said, we can practice anywhere, but I do think this is a big benefit to
Local resident Jim Breese asked some questions about the turf, such
as whether the kids would need different shoes. He also asked Bresee
and school officials about a lot of the costs in the proposal that he
said looked duplicated and the amount of money it would cost annually
to take care of the field.
Willis said that the athletes would be using the same shoes, while
upkeep of the field was put at $2,000 per year. Maintenance costs for
the current grass field were put at $8,800 annually.
Pecos played on one artificial turf field during the past season,
at Lubbock High. Other school districts in West Texas with artificial
turf fields include Abilene, Amarillo, Andrews, Brownwood, Denver City,
Odessa, San Angelo and Sweetwater.
Al Gomez, president of the Pecos Area Chamber of Commerce, spoke on
behalf of the turf. He told board members that the chamber had taken a
vote and that they all had supported the construction of the new field.
Monte Hunter, with Hunter Corral Architects, provided the board with
an estimate of how much the field, the installation of new structure on
the track and the construction of the Austin Elementary School Gym.
Cost for the artificial turf field was set at $548,800; cost for the
structure coat on existing track is $44,800 and cost for the
construction of the elementary school gym, was estimated at $491,000.
"I'm all for a state of the art field, but we'd like a state of the
art school," said board member Amy Miller. "I've received calls and
teachers and community members brought up things that we needed, such
as science labs, updated libraries."
"I know we received a list of needs, but are they prioritized," said
Miller. "Have they done a needs assessment recently to find out what
needs to be taken care of first?"
"We did do a needs assessment, back in 1999, with Monte," said Love.
"In 1999, we broke it down to one, two, three and four," said
Hunter. "The district has taken care of completely of one and two and
most of three."
Hunter told the group that no school districts have ever gone on and
taken care of priority number four, which means it's the most costly,
time-consuming and something that isn't entirely vital to the district.
"We just did level one and two and half of the three," said Hunter.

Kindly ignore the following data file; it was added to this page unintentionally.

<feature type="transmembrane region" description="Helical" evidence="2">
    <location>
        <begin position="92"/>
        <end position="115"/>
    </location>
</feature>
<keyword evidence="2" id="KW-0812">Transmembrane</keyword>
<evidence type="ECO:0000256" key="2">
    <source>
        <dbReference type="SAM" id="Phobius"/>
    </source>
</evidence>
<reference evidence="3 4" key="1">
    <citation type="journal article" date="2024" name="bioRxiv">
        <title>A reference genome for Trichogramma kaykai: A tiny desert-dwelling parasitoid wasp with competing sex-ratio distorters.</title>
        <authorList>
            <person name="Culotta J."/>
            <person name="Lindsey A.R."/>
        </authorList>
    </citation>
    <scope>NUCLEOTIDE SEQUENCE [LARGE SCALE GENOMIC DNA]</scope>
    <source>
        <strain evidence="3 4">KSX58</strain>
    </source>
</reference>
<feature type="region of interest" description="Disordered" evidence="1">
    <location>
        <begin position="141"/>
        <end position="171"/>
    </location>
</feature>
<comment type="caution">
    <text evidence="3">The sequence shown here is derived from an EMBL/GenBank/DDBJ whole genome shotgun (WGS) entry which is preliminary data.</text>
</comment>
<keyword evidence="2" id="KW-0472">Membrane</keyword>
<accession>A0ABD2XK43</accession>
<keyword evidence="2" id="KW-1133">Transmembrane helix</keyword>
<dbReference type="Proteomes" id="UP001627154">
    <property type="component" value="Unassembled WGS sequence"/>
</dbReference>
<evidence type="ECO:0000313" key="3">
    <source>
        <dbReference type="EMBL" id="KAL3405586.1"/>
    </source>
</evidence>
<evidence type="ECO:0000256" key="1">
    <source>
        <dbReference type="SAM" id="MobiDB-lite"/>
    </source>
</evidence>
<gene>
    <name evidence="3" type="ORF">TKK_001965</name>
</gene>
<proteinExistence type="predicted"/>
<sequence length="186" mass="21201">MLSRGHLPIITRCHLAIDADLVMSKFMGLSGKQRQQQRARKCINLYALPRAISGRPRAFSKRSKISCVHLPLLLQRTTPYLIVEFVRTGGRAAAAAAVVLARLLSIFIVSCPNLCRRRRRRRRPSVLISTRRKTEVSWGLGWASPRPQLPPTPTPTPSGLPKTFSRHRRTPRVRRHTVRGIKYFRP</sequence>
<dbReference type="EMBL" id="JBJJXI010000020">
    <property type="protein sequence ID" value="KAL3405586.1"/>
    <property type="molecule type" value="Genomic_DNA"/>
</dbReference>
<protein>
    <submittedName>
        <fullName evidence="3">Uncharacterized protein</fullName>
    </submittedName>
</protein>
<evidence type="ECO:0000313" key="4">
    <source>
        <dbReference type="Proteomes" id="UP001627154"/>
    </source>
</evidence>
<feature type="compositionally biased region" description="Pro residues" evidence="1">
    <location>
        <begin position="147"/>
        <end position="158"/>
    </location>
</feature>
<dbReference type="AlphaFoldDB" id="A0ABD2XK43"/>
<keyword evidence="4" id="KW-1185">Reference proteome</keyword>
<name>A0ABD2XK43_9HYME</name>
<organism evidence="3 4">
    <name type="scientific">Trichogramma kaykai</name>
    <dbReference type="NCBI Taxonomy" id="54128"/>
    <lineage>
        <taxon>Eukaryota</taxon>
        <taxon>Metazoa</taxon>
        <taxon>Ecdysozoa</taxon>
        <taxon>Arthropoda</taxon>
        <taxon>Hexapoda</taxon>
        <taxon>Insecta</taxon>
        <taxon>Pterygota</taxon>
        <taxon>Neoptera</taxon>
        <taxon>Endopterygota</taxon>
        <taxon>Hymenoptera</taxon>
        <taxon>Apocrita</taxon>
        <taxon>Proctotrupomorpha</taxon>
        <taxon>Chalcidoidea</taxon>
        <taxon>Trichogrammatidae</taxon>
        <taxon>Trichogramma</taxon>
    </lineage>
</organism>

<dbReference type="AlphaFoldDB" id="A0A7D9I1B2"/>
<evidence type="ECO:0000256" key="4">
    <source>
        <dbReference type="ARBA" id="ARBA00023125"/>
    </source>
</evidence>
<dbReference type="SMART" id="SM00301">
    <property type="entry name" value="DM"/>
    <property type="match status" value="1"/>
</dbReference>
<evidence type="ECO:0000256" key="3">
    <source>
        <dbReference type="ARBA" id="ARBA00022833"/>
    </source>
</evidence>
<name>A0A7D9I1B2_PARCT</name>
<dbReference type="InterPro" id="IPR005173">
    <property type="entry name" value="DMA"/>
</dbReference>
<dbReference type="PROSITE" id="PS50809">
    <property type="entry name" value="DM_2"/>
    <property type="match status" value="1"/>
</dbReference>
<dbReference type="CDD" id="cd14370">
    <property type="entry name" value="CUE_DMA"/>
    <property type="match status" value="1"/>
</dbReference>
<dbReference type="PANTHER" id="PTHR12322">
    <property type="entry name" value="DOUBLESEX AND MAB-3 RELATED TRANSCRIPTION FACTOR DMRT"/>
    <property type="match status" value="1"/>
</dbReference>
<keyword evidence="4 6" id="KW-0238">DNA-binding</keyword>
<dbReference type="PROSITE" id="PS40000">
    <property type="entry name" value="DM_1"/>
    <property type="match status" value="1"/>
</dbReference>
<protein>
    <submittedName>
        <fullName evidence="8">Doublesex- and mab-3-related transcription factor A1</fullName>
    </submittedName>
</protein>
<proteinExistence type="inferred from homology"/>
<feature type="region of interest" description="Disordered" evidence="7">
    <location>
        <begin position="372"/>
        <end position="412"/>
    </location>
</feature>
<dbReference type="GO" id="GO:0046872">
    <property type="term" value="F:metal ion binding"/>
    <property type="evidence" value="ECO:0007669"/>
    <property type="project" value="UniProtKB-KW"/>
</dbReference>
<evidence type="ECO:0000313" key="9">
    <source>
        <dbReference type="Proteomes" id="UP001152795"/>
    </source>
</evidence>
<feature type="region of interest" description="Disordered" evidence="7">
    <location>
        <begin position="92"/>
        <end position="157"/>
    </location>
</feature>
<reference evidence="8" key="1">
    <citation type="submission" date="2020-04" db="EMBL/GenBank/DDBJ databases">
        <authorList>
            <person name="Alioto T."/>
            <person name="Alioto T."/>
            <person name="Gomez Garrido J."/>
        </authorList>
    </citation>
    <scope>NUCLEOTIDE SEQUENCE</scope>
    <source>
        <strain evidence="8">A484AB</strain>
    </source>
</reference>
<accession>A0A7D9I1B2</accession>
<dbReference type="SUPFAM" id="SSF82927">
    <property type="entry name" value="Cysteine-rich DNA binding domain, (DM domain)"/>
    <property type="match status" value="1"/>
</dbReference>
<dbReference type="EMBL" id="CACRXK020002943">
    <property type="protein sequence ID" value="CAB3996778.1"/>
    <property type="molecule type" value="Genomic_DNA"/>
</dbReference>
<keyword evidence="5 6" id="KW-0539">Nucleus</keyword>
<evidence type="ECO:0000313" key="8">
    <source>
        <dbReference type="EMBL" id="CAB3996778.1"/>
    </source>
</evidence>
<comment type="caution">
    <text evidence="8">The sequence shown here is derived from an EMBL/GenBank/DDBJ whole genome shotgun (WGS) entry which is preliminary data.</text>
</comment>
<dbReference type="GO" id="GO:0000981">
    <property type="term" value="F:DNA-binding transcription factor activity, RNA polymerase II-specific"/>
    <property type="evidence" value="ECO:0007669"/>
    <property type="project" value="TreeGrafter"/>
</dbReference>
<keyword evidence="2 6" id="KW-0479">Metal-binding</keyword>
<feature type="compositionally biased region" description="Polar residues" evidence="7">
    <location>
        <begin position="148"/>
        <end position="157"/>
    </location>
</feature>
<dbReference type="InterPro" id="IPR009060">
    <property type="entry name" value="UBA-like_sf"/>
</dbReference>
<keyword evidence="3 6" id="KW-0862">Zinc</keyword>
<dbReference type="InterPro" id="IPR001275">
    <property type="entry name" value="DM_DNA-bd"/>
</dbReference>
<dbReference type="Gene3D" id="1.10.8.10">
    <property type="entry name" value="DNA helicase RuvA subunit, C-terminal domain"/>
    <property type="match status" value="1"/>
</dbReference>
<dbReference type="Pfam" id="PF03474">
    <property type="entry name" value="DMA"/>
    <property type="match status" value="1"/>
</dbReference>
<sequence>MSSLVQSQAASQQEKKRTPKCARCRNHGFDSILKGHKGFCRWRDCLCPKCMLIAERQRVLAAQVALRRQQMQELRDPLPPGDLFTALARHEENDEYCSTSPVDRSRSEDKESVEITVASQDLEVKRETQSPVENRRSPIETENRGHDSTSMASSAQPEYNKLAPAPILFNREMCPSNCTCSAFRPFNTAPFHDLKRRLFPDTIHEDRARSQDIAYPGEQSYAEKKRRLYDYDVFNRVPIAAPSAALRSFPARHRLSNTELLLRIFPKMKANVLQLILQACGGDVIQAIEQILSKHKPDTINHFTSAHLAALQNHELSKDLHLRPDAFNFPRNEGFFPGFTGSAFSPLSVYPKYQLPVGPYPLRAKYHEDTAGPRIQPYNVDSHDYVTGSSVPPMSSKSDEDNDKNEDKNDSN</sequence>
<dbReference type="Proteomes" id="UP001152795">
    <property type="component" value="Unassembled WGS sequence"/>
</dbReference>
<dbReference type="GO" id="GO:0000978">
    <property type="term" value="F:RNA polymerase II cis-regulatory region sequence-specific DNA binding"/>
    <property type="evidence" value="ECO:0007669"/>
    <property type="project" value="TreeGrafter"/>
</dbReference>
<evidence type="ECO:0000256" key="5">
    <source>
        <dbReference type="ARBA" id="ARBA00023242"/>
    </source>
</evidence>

Re-assessments are usually done between five and seven years,
according to Hunter. "Midland-Odessa does re-assessments every five
years," he said.
"I think the time to projects like these, is during the budgeting
process," said Miller.
Miller questioned why the need for a gym at the Austin Elementary
"I can tell you why, the weather, we're in West Texas where there is
a lot of dust and dirt," said board president Billie Sadler.
"Also, when it's raining like today, there is no place for them to
go when they should be in P.E.," added Austin Elementary School
principal Cindy Duke.
The gym will be a normal size gym for elementary school children.
Students currently are forced to spend physical education periods in
the school's hallways during bad weather conditions.
"Is that going to be attached to the main building?" asked board
member Paul Deishler.
"The way I have it set up, it's stand alone," said Hunter. "It
doesn't save any money when you attach it to the building," he said.
"The gym will be big enough to hold one or two classes at a time,"
Method of procurement for the projects was recommended that it be
done as competitive sealed proposals. "That's what we usually do on
these type of projects," said Hunter.
'Meet the Candidates' event set for tonight
PECOS, Fri., Jan. 16, 2004 -- Local candidates, along with area Rep.
Pete Gallego, are scheduled to talk to voters tonight, during a Meet
the Candidates Chili Supper sponsored by the Reeves County Democratic
Party, beginning at 7 p.m. at the Reeves County Civic Center.
According to Democratic Party Chairman Bobby Dean, the event will
serve two purposes. One is to allow the candidates to draw for their
position on the March 9 primary ballot as well as speak to the public
and make their plan for their respective potential offices known.
Second, the dinner will act as a fundraiser for the candidates in the
regular election with any of the revenue brought in over the cost of
the event itself.
Dean said the candidates will draw numbers that will not only
dictate their position on the ballot, but also their speaking order for
tonight's forum. All of the candidates are invited to come and speak
tonight, but it is not known if the candidates in the uncontested races
will come or if they do, it is not known if they will speak, according
The schedule for tonight's event is to feed everyone first, then
hold the drawings around 7:30 p.m. Speakers will be allowed five
minutes to make their position known.
According to Dean this is the third or fourth election cycle that
the meet the candidates type of forum has been utilized.
"The drawing has to be held by midnight tonight, but the speeches